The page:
The fist in this exercise is a metaphor for any kind of discomfort or stress. When we are not aware, we automatically tense against the stresses of life with associated breath holding. Then follows a vicious cycle of more tension, more breath holding, more discomfort, more tension etc, perhaps physical symptoms such as headaches and tension in the neck, back and shoulders or gut problems. Many of these can be eased by simply becoming aware of your breathing patterns and consciously directing the breath into the cycle of contraction. Gradually the tension will gradually soften and the stress will ease.

Breath holding manifests in a range of ways and shallow breathing, breath-holding or over-breathing are the most common dysfunctions. At the keyboard, for example, we tend to breathe as if permanently in fight/flight/freeze mode, causing all the hormonal imbalances that come with this. You could think of it as ‘screen apnoea’. Like sleep apnoea, a condition characterised by pauses in breathing while asleep, it alters our breathing; in this case causing shallow breathing from the upper chest or infrequent breathing. Unsurprisingly, this has negative consequences for health.

You may live with a lot of perceived pressure, perhaps in the workplace, or you may just have poor posture and ergonomics; sitting for hour after hour with your shoulders hunched. Or you may just be desperate for a break! Whatever the cause, breathing-pattern disorders can result.

Breathing is the number-one physiological function that humans do, affecting your heart rate, your gut, your blood pressure, your digestion and your musculoskeletal system. Therefore, changing your breath consciously, using mindfulness and awareness, is one of the most powerful things you can do to assist your body’s physiology. It can have a massive impact on your health; reducing headaches and shoulder pain and strengthening your core.

How is your breathing at this moment? Commonly, when we are stressed, we fail to exhale completely. So, try it now:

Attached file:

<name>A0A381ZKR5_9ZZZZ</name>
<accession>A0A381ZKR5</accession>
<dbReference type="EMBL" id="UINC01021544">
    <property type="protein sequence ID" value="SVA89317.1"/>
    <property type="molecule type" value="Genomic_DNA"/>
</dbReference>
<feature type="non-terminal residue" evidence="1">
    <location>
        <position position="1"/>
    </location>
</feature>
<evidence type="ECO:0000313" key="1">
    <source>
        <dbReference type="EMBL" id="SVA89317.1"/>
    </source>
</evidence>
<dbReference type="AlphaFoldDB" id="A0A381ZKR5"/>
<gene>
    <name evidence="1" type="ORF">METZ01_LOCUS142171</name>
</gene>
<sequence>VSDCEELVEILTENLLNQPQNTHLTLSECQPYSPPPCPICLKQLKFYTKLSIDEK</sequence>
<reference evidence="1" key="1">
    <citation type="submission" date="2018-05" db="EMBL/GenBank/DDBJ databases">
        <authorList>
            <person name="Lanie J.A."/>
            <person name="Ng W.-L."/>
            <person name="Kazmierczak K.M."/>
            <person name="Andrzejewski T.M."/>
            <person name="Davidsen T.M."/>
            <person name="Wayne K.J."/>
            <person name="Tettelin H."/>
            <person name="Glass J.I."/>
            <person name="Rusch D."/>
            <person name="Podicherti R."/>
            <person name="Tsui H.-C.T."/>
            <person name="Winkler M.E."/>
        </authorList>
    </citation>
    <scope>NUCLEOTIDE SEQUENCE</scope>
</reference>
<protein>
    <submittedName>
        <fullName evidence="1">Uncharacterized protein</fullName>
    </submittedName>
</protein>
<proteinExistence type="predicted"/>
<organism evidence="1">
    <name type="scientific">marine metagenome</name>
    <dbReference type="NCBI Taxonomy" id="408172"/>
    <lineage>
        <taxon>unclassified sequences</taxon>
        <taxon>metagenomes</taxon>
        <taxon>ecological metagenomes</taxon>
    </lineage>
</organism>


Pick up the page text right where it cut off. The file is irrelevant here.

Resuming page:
• Breathe out fully, and feel the little pause at the end of the exhale.
  • Spend a few moments with the breath, allowing it to flow naturally all the way in and all the way out of the body. Notice what it feels like.

To help you remember to do this throughout the day, stick a green dot somewhere around the house where you’ll see it regularly. Or if you work at a computer you could stick the green dot to the side of the screen. Every time you see the dot, breathe out. Relax your jaw. Breathe in through your nose and then out of your nose. Pause. Allow the next in-breath to gather naturally, like a wave gathering in the sea before it flows up the beach. Breathe in and then breathe out fully. Repeat a few times.

Click here for details of Vidyamala’s online course, Mindfulness for Women: Declutter Your Mind, Simplify Your Life, Find Time to ‘Be’

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Pain relief with mindfulness meditation

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Study findings published in the Journal of Neuroscience provide “novel evidence demonstrating that mindfulness meditation produces greater pain relief and employs distinct neural mechanisms than placebo cream and sham mindfulness meditation,” according to the authors.

Led by Fadel Zeidan, PhD, assistant professor of neurobiology and anatomy at Wake Forest Baptist Medical Center, the study team found that mindfulness meditation—unlike other cognitive-based approaches to reduce pain, such as hypnosis, acupuncture, distraction, and even the placebo effect—does not appear to utilize the endogenous opioid system to reduce pain.

“Our finding was surprising and could be important for the millions of chronic pain sufferers who are seeking a fast-acting, non-opiate-based therapy to alleviate their pain,” said Zeidan. The finding is all the more important considering that the approximately 100 million Americans who suffer from chronic pain—according to estimates from the Institute of Medicine—spend more than $600 billion annually on treatment. The finding could also provide much-needed relief to the increasing problem of opioid addiction from prescription medications to heroin, which the CDC has labeled an epidemic.

Although mindfulness meditation had been shown in previous research to reduce pain in experimental and clinical settings, whether it engaged pain-relieving mechanisms other than those associated with the placebo effect (eg, conditioning, psychological context, beliefs) had yet to be defined.

To determine if the analgesic mechanisms of mindfulness meditation are different from placebo or use the body’s opioids, the researchers injected participants with naloxone to block the pain-reducing effects of opioids and then randomly assigned 75 healthy volunteers to 4 days (20 minutes per day) of the following:

  • Mindfulness meditation plus naloxone
  • Non-meditation control plus naloxone
  • Meditation plus saline placebo
  • Non-meditation control plus saline placebo

The study teamed used a thermal probe to heat a small area of participants’ skin to 120.2 degrees, a heat most people find very painful. Participants rated their pain on a sliding scale. Patients in the meditation plus naloxone group experienced a 24% reduction from baseline in pain ratings.